Chronic kidney disease (CKD) develops over time and is often associated with increasing age due to an accumulation of damage to the kidney tissue over time. Kidney tissue is unable to regenerate and so CKD develops as the kidneys wear out.
Nutrients to Consider in Senior Dog Food
Due to the high prevalence of obesity and sarcopenia in senior dogs, ensuring a moderate protein level from high-quality protein sources is crucial for maintaining and supporting muscle mass in seniors.
2) Omega-3 Fatty Acids
The omega-3 fatty acids are a type of “healthy” fat due to their anti-inflammatory nature. Omega-3 fatty acids have been studied heavily for their benefits in reducing inflammation under certain conditions such as obesity, osteoarthritis, and even cancers.
Fibre is often an overlooked nutrient as it is not actually digested and absorbed like other nutrients. However, fibre has a plethora of research for its benefits in promoting a healthy gut and microbiome, improving stool size, shape, and quality, as well as for supporting healthy weight loss, preventing certain cancers (specifically gastrointestinal cancers), controlling blood sugar levels, and even potentially supporting a lowered blood pressure.
Contrary to the other nutrients listed, phosphorus is a nutrient that may need to be lowered for some seniors. This is because of the role of phosphorus in kidney function. In kidney disease, phosphorus levels are elevated, and limiting phosphorus intakes may be beneficial in delaying kidney disease progression.
Similarly to phosphorus, calcium may also be beneficial at lower concentrations for seniors. During growth and adult maintenance, calcium is crucial for developing strong bones and for overall health. However, as your pup reaches their golden years, the risk for calcium oxalate crystals may be greater. To help prevent the development of these crystals, a lowered calcium content may be beneficial.
Photo by Kanashi
Ensuring your pup is consuming a complete and balanced diet is also highly important for our seniors. So while some nutrients may be beneficial at lowered amounts, these levels should be controlled for to ensure they are still at appropriate levels for regular body functions.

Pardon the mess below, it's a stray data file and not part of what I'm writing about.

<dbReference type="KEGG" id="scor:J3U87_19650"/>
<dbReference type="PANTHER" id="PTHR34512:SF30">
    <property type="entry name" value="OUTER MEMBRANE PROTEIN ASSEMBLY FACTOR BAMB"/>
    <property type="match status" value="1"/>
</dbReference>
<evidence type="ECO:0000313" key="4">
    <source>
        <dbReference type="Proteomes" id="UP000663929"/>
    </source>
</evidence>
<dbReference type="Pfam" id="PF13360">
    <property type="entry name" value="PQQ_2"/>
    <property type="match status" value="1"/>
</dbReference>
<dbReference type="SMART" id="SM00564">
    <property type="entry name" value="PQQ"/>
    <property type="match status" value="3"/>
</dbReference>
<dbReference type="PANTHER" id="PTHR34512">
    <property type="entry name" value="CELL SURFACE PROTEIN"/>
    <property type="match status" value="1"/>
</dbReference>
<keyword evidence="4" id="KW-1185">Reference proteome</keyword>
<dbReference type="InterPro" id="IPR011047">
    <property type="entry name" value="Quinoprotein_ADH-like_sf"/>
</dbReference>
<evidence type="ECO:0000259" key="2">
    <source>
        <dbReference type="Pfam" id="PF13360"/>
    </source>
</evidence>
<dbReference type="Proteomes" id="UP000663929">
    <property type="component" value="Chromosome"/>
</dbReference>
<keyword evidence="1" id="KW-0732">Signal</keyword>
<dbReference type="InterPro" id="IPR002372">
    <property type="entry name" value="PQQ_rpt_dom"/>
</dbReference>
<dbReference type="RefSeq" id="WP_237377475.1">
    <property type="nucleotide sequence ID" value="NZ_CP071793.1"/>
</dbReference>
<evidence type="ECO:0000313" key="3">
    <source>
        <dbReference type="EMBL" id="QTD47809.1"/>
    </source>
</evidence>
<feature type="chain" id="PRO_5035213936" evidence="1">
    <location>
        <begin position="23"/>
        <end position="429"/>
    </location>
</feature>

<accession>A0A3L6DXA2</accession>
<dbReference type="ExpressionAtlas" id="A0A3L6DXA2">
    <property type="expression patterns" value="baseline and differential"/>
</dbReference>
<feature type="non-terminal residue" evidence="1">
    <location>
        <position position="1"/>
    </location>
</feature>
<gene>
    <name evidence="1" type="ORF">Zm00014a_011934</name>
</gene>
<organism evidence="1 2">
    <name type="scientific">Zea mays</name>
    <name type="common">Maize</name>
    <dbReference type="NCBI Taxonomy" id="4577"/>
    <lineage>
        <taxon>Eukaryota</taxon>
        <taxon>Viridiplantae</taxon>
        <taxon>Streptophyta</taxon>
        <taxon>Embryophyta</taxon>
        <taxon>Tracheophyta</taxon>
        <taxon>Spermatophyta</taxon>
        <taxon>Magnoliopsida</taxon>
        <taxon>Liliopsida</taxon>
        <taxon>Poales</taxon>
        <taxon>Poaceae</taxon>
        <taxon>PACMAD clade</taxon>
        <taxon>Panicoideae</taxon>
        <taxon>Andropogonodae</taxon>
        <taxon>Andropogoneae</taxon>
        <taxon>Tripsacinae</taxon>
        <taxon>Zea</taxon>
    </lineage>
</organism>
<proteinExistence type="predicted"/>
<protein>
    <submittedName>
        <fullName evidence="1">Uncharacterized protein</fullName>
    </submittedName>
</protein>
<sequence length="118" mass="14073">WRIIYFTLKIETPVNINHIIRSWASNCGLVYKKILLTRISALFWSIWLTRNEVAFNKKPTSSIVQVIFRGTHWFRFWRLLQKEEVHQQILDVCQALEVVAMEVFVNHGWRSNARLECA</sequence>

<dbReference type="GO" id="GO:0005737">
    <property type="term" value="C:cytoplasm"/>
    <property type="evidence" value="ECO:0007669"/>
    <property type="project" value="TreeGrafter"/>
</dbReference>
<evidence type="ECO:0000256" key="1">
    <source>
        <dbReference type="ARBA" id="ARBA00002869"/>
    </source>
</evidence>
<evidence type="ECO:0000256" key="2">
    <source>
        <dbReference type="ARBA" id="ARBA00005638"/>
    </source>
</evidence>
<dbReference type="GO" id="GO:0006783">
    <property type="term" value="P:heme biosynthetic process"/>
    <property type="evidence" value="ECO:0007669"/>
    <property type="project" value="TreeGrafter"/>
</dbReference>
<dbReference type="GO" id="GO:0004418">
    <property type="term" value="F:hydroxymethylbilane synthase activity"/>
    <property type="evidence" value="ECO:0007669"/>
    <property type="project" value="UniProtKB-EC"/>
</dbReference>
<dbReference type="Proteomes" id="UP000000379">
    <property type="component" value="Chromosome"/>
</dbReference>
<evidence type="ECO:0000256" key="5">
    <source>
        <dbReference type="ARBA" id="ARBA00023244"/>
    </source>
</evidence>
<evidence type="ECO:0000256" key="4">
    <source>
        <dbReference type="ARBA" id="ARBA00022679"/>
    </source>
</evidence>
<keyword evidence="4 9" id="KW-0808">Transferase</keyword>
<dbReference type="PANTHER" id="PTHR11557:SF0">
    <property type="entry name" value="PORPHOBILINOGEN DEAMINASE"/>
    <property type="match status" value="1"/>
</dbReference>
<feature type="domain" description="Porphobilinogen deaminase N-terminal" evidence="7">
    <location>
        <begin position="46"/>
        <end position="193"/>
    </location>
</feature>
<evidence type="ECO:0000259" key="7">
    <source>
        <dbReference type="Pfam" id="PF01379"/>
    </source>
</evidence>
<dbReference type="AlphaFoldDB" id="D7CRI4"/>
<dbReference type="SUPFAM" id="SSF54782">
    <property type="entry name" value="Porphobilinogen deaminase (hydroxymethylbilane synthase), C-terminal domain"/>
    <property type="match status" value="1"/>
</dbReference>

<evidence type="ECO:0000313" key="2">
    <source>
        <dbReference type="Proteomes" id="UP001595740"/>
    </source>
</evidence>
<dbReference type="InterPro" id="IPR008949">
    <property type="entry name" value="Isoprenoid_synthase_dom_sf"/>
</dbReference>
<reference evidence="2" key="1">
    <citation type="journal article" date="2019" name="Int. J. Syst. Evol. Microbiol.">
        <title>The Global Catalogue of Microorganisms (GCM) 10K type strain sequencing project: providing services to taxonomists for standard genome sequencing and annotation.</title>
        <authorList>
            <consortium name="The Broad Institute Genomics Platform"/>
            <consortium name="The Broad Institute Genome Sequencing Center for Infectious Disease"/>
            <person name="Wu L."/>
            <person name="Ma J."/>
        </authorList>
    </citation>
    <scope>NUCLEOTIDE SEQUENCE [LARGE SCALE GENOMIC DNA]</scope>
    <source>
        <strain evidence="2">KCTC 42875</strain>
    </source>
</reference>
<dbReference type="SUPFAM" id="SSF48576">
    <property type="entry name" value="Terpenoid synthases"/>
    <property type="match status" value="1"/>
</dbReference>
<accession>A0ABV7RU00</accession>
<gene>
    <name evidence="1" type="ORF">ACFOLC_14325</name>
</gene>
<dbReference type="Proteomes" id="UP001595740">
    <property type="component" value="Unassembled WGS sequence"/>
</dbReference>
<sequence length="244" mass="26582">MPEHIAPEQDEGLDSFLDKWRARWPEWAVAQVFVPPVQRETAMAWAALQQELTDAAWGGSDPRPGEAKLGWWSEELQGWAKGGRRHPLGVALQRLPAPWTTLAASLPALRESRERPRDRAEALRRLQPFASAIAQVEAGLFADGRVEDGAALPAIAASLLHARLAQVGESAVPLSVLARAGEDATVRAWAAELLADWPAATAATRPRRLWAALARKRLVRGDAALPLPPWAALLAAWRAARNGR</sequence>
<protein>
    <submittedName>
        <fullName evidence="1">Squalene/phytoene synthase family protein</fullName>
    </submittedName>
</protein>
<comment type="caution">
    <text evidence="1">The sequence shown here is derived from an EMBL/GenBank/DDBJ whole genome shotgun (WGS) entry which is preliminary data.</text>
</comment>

In addition to nutrients, senior dogs may benefit from different formats for their meals. Dry food or kibbles can be hard on their teeth and typically have a lower digestibility than other food types due to the high heat processing. Raw food diets may not be highly digestible or bioavailable for the modern age pup and can be a risk for pathogens.
Therefore, gently cooked fresh food that is complete and balanced could be a great choice for senior dogs, and pups of any age!
Here are some ways that fresh, gently cooked pet food can help your senior dog thrive:
1) Moisture content
Fresh cooked pet food has a higher moisture content than dry kibbles. The high moisture content can help increase your senior pup’s water intake. Proper hydration is key to a healthy dog.
2) High quality, highly digestible ingredients
Cooked food is considered more digestible than raw, but overcooking (i.e. kibbles) can reduce the nutritional value and digestibility of the ingredients. By cooking ingredients to their optimal temperature, we ensure that the nutrients are available for our pups to digest and absorb.
3) Easy on the teeth
As a senior ages, their dental health usually plummets, which can cause fragile teeth and sore gums. Gently cooked pet foods are soft to chew, reducing pain when chewing!
Our Fisherman’s Best Friend dog food recipe has been specially formulated for senior pups, encapsulating all of the above into one easy recipe!
Do you have more questions about the healthiest food for your senior dog? Schedule a FREE consultation with our in-house animal nutritionist and learn what meals will help your senior pup thrive.
Written by: Hannah Godfrey
BSc.H. | MSc. Animal Nutrition